Wednesday, June 5, 2013

All About the Smith-Corona Skyriter

In 1940, Henry Avery, Joseph Barkdoll and Lionel Evans filed a patent for a compact portable typewriter. The patent number 2218736, became the Corona Zephyr. The Zephyr was the lowest-priced Corona typewriter. (It cost $29.75, and was in the same price range as the Remington Remette. Unlike the Remette, the Zephyr has a warning bell at the end of each line.) 
Seattle Times ad for Corona typewriters from September 8, 1940. The Zephyr is on the left.
Production of the Zephyr ended in July, 1942, when all typewriter plants were converted to manufacture weapons for the war effort. The Zephyr was redesigned around this time to the design we all know and love--the Skyriter. Production started in 1949.

This full-page ad ran in The Seattle Times on June 8, 1950. It was the first ad for the Smith-Corona Skyriter, and one of the first for Northgate Mall, which has the distinction of being the first shopping center (in the United States) to be called a "Mall". The Bon Marche was the anchor store of Northgate. It is now a Macy's store, but remains largely original inside.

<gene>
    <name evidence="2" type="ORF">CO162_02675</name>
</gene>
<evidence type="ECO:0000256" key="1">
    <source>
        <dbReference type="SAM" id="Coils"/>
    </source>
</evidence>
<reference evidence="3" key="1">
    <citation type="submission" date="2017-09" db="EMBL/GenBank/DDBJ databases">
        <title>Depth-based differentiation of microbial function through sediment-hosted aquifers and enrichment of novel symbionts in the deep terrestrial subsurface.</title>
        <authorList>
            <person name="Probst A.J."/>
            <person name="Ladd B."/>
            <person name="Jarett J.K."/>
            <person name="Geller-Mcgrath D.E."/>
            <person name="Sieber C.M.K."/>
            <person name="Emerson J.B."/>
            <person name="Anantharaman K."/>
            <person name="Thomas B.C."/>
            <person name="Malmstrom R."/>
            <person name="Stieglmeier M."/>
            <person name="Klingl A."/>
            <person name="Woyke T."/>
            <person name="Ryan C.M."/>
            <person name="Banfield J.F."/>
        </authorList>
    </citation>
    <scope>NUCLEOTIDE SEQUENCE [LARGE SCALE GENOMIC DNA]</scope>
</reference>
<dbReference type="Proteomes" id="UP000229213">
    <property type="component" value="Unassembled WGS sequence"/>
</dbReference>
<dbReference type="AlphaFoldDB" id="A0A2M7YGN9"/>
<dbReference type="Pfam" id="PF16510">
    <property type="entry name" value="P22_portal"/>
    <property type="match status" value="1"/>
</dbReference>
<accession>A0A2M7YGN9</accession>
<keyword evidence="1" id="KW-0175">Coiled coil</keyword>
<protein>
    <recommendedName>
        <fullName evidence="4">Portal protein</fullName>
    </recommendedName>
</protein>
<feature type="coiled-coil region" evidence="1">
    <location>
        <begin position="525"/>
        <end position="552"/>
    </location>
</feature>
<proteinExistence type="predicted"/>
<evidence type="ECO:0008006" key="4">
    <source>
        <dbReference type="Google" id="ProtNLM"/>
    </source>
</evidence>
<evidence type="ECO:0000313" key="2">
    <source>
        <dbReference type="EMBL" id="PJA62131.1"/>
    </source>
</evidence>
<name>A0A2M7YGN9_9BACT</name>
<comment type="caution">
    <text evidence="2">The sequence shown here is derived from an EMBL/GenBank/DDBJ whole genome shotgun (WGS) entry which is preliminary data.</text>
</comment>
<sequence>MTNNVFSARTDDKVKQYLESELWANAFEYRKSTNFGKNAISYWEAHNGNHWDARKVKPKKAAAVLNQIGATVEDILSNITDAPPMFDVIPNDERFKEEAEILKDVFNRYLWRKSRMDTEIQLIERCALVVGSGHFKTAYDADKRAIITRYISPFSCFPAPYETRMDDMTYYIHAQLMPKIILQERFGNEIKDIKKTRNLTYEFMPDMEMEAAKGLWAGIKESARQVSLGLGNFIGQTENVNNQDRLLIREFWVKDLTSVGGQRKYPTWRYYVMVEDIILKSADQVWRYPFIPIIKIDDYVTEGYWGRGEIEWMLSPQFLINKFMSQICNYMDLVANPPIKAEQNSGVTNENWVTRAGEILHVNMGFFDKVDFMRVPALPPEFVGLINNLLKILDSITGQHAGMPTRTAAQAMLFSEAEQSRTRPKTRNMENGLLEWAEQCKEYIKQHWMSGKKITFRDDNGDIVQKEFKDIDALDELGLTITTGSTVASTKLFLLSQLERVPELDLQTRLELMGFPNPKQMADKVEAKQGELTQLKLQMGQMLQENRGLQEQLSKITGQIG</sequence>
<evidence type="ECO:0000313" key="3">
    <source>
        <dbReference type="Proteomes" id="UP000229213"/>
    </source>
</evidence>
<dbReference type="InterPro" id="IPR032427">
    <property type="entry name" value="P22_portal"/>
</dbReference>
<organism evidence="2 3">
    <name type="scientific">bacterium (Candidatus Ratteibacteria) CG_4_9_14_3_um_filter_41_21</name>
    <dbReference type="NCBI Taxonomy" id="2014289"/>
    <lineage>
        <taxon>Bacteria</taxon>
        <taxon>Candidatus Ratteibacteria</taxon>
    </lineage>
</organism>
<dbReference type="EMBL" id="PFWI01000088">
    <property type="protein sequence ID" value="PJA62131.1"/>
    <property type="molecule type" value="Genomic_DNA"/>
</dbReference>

Originally, the Skyriter featured a snap-on metal lid. By 1956, with the introduction of the 3-Y series, many Skyriters had vinyl cases. Around 1957, the familiar green "Colorspeed" keyboard had given way to white keys. On the original Skyriters, the Smith-Corona logo was made of metal. Most Skyriters have a plastic logo. After 1960, Skyriters were made in England. These typewriters have a smooth dark gray body, and came in a black vinyl case with a red interior. Around 1964, the Skyriter was replaced by the Smith-Corona Corsair.
My 1959 Skyriter, with the inevitable paint loss caused by use of the space bar.

The square holes serve as a reminder that this typewriter design originally called for a snap-on lid.
The vinyl case that it comes in. It looks even more like leather in person!

No comments:

Post a Comment